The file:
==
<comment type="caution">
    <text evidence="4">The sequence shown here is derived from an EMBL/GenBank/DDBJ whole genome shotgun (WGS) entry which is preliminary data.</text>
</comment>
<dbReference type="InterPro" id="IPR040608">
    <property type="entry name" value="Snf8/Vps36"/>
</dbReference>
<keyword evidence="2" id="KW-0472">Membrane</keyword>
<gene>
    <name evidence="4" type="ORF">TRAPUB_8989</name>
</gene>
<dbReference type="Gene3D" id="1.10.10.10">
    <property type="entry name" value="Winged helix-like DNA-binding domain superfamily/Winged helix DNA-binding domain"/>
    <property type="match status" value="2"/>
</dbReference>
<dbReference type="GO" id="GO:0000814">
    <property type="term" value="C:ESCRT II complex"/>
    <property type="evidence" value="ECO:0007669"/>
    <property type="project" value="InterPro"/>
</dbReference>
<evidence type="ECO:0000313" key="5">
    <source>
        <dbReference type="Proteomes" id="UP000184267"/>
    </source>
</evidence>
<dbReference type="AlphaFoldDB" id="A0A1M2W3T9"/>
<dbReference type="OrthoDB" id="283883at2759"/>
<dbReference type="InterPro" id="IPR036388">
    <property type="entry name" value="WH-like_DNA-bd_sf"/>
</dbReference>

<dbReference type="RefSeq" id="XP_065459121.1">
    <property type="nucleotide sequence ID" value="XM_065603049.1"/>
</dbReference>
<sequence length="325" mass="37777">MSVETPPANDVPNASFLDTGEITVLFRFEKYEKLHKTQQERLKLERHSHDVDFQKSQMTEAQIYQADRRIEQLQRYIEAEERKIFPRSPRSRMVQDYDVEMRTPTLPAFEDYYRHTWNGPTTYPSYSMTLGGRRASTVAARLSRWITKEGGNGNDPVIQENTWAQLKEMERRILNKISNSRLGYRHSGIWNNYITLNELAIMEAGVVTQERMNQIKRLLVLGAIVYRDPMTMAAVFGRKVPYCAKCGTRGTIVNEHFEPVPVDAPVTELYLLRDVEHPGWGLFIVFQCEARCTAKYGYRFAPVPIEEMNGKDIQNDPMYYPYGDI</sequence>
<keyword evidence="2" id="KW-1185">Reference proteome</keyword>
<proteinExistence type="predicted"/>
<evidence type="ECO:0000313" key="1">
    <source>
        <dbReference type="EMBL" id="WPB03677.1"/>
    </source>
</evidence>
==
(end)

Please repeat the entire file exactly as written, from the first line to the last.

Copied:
<comment type="caution">
    <text evidence="4">The sequence shown here is derived from an EMBL/GenBank/DDBJ whole genome shotgun (WGS) entry which is preliminary data.</text>
</comment>
<dbReference type="InterPro" id="IPR040608">
    <property type="entry name" value="Snf8/Vps36"/>
</dbReference>
<keyword evidence="2" id="KW-0472">Membrane</keyword>
<gene>
    <name evidence="4" type="ORF">TRAPUB_8989</name>
</gene>
<dbReference type="Gene3D" id="1.10.10.10">
    <property type="entry name" value="Winged helix-like DNA-binding domain superfamily/Winged helix DNA-binding domain"/>
    <property type="match status" value="2"/>
</dbReference>
<dbReference type="GO" id="GO:0000814">
    <property type="term" value="C:ESCRT II complex"/>
    <property type="evidence" value="ECO:0007669"/>
    <property type="project" value="InterPro"/>
</dbReference>
<evidence type="ECO:0000313" key="5">
    <source>
        <dbReference type="Proteomes" id="UP000184267"/>
    </source>
</evidence>
<dbReference type="AlphaFoldDB" id="A0A1M2W3T9"/>
<dbReference type="OrthoDB" id="283883at2759"/>
<dbReference type="InterPro" id="IPR036388">
    <property type="entry name" value="WH-like_DNA-bd_sf"/>
</dbReference>

<dbReference type="RefSeq" id="XP_065459121.1">
    <property type="nucleotide sequence ID" value="XM_065603049.1"/>
</dbReference>
<sequence length="325" mass="37777">MSVETPPANDVPNASFLDTGEITVLFRFEKYEKLHKTQQERLKLERHSHDVDFQKSQMTEAQIYQADRRIEQLQRYIEAEERKIFPRSPRSRMVQDYDVEMRTPTLPAFEDYYRHTWNGPTTYPSYSMTLGGRRASTVAARLSRWITKEGGNGNDPVIQENTWAQLKEMERRILNKISNSRLGYRHSGIWNNYITLNELAIMEAGVVTQERMNQIKRLLVLGAIVYRDPMTMAAVFGRKVPYCAKCGTRGTIVNEHFEPVPVDAPVTELYLLRDVEHPGWGLFIVFQCEARCTAKYGYRFAPVPIEEMNGKDIQNDPMYYPYGDI</sequence>
<keyword evidence="2" id="KW-1185">Reference proteome</keyword>
<proteinExistence type="predicted"/>
<evidence type="ECO:0000313" key="1">
    <source>
        <dbReference type="EMBL" id="WPB03677.1"/>
    </source>
</evidence>